'What's My Name | Muhammad Ali': Film Review | Tribeca 2019

An idealized but vivid and fascinating portrait of a career.

Antoine Fuqua's archival film documents Muhammad Ali’s public life as boxing champ and cultural hero.

Watching Antoine Fuqua's archival documentary about the career of  Muhammad Ali is like entering a time capsule. What’s My Name is a chronological account that uses Ali’s own voice and image from talk shows, press conferences and interviews, in clips that range from famous moments, used sparingly, to the unfamiliar. How many of us have seen Ali riding a horse at his training camp?

This two-part HBO film sharply defines why Ali was such an important figure in American life, a great heavyweight boxing champion whose presence came to include celebrity culture, race and politics. You couldn’t call the film a biography, though. It only covers his public life, without even a benign mention of his four wives, nine children or various romantic escapades. Produced with the cooperation of the Ali estate, the film makes no attempt to go beyond hagiography. What it lacks in depth and rigor, though, it makes up for with the wealth of fascinating photographs and videos, compiled without narration and with a graceful flow. Ali was well-documented in his lifetime, and the film carries us into his career as he so knowingly created it, with purpose inside the ring and with gleeful and wildly successful image-making and cultivation of fame outside it.

Many scenes from his early career are in black-and-white. As Cassius Clay, he suddenly became famous when he won an Olympic gold medal in 1960. Then he returned home and, as he tells a television interviewer, was refused service at a segregated restaurant. The film smoothly sets up those two strands of his career — sports and social awareness — which are never really separate after.

Of Fuqua’s many tension and action-filled movies, from Training Day to the Equalizer films, the most relevant is Southpaw, with Jake Gyllenhaal as a boxer who won’t quit. What’s My Name is much less bloody, but Fuqua’s affection for boxing is obvious, and he includes extended sequences from Ali’s fights. At times the punches and rope-a-dope beatings speak for themselves, but Fuqua always cleverly layers those scenes with blow-by-blow commentary from the match, or music or even Ali himself reciting poetry as he sometimes did. That audio layering makes the scenes accessible for non-boxing fans. And the period music sets the tone of Ali’s time, with a soundtrack that includes "I'm a Man" and "Stand by Me."

The film fills in some valuable social context, particularly about the backdrop to Ali’s well-known defiance of the military draft for religious reasons, in 1967, at the height of his career. He had joined the Nation of Islam and changed his name to Muhammad Ali. The Nation of Islam leader Elijah Muhammad was his mentor and Malcolm X cheered him on at ringside. As a glimpse of government documents shows, the FBI kept tabs on the Nation of Islam as a dangerous group. Considering how this resonates with racism and anti-Muslim hostility today, the film could have gone further into that area, but Fuqua’s sleek approach is to keep moving forward.

Charged with draft evasion, Ali was stripped of his title, and lost three years of his career. By the time the Supreme Court granted him conscientious objector status, he had to make a comeback, which became the story. At that point the film begins to reveal how deliberately the narrative of Muhammad Ali took shape, with the media a willing cohort. Howard Cosell, of ABC Sports, blares that Ali is "a faded hero of yesteryear," to which Ali responds, "Howard, every time you open your mouth you should be arrested for air pollution." They are as smooth as any comedy duo hitting their lines.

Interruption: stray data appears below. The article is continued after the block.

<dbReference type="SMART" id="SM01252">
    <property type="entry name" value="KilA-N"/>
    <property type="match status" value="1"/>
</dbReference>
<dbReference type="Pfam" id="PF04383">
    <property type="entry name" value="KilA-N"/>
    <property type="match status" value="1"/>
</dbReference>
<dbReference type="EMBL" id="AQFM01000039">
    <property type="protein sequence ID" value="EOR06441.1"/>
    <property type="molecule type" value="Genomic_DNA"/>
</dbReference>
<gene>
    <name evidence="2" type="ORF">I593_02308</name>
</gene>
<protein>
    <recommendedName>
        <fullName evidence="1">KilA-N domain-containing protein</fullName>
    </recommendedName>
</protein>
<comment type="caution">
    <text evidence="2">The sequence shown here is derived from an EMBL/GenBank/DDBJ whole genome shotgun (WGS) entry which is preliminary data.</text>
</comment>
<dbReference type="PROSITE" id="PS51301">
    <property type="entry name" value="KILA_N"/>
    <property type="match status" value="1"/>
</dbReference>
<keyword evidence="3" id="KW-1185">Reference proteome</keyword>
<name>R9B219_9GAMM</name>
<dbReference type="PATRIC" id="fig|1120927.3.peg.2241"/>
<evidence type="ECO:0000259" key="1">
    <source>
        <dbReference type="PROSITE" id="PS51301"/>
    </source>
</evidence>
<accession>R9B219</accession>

Clips like those, including Ali’s appearances with talk show hosts ranging from Steve Allen to Arsenio Hall, capture why his bravado was so entertaining. Even his fiercest political statements took on a playful tone, no matter how angry the sentiment underneath. "White men" from the USSR and the U.S. were equally "bad," he said, so let’s keep them from fighting each other, because if they go to war black men will suffer the consequences.

Norman Mailer, who covered the "Rumble in the Jungle," Ali’s world championship fight against Joe Frazier in Zaire in 1974, had once said Ali was the second most important American after Richard Nixon. Asked by a reporter if he’d want to be president, Ali answered, "America is in too much trouble! I don’t want that job now."

It is harrowing to watch the sad end of his career, as he retired, came back and retired again. Fuqua lets us see the brutal pummeling he took from Leon Spinks during that period, the rope-a-dope no longer something he could withstand. "I think time got me," Ali said after.

When Ali begins to show signs of Parkinson’s, the film rushes along. There is much less footage from the period to draw on, although we see famous scenes of him at the 1996 Olympics, one hand holding the torch and the other shaking, 20 years before he died. There is a bit of a 60 Minutes interview in which Ali’s wife (not even identified as his wife here and the only hint of family in the film) helps him prank Ed Bradley into thinking Ali has a form of narcolepsy.  

With montages of Ali meeting the Pope and Nelson Mandela, and newspaper headlines about donations to help fight poverty in Africa, What's My Name is undeniably an exercise in image-burnishing (not that Ali’s already heroic image needs it). But this smartly crafted film holds you all the way.

Production companies: Sutter Road Picture Company, Fuqua Films, SpringHill Entertainment
Distributor: HBO
Director: Antoine Fuqua
Screenwriter: Steven Leckart
Producer: Sean Stuart
Director of photography: Maz Makhani
Editor: Jake Pushinsky
Composer: Marcelo Zarvos
Venue: Tribeca Film Festival (Spotlight Documentary)

165 minutes